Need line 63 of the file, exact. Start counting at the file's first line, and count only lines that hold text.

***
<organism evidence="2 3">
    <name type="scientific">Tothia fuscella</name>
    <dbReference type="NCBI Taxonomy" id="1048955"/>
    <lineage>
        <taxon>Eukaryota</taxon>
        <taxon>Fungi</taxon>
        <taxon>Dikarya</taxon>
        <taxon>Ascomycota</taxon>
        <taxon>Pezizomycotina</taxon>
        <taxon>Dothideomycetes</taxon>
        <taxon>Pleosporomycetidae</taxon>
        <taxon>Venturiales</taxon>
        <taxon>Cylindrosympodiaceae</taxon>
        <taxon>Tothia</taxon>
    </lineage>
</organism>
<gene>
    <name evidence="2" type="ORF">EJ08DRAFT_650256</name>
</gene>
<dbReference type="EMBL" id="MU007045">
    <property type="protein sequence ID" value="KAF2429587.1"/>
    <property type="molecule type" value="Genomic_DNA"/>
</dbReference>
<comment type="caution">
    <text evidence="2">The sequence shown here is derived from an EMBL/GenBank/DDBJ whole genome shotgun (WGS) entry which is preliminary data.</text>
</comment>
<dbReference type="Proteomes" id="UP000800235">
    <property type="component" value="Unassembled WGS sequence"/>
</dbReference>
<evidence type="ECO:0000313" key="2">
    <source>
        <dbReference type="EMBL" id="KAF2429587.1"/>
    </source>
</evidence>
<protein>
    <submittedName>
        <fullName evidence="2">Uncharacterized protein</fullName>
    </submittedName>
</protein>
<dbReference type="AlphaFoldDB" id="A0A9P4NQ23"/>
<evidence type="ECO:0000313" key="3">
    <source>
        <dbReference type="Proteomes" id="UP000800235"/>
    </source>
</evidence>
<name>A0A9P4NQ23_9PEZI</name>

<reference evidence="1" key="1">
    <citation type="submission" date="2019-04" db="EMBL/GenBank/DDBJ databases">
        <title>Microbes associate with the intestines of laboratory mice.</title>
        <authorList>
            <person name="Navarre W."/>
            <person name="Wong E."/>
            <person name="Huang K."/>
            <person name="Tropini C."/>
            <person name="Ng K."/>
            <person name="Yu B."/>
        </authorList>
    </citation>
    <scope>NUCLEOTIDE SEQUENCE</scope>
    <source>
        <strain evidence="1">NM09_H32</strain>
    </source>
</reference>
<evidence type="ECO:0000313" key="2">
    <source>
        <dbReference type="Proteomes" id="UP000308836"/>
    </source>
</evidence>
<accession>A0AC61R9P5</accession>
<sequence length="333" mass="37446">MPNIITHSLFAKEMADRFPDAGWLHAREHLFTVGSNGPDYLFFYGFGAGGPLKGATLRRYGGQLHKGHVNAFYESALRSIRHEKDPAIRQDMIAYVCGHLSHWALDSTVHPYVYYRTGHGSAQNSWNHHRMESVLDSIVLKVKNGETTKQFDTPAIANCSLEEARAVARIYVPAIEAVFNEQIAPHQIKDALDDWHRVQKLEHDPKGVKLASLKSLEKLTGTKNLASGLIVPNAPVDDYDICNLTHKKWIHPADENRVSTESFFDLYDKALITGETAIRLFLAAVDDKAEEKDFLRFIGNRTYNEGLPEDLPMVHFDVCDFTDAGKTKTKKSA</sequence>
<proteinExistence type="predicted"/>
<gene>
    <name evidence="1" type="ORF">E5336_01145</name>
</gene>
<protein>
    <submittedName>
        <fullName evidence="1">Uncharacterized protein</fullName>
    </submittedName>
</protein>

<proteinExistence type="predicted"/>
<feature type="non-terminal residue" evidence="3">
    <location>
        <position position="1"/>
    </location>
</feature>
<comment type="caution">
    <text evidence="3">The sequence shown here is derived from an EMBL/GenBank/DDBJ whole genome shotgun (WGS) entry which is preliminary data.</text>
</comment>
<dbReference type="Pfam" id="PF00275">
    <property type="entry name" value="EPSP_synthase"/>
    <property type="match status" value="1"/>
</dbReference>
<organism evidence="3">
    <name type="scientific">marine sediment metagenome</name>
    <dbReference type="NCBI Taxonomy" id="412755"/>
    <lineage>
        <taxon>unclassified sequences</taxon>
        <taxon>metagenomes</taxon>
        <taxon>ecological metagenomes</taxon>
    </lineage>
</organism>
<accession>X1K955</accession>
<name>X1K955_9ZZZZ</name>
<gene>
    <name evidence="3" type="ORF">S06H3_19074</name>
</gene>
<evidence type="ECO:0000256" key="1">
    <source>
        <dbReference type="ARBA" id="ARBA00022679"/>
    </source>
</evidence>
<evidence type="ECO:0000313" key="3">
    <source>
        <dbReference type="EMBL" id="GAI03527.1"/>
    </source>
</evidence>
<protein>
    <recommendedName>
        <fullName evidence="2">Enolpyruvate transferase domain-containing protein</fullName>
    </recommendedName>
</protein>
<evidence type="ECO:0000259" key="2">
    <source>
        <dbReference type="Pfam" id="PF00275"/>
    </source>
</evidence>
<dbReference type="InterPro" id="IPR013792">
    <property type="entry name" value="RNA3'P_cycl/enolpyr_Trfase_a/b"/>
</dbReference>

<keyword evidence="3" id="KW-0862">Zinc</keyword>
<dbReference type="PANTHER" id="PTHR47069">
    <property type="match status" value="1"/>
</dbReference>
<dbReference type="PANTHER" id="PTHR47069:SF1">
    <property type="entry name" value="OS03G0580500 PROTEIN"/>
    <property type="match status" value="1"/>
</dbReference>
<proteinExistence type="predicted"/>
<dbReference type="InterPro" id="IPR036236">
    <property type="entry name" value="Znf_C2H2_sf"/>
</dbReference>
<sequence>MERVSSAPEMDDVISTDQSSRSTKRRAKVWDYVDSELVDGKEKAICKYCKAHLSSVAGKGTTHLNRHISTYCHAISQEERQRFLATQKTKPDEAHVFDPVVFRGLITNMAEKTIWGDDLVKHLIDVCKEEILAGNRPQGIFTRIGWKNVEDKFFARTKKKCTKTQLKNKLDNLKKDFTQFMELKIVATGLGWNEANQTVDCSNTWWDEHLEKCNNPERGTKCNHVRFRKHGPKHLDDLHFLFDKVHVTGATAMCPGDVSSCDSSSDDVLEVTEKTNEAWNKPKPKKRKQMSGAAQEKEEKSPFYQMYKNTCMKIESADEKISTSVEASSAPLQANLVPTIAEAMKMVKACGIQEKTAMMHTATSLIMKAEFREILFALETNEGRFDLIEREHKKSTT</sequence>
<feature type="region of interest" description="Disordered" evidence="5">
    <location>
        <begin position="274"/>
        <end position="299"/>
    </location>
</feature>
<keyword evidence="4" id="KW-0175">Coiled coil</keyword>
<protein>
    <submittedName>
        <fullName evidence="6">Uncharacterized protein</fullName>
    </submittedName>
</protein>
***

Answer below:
</reference>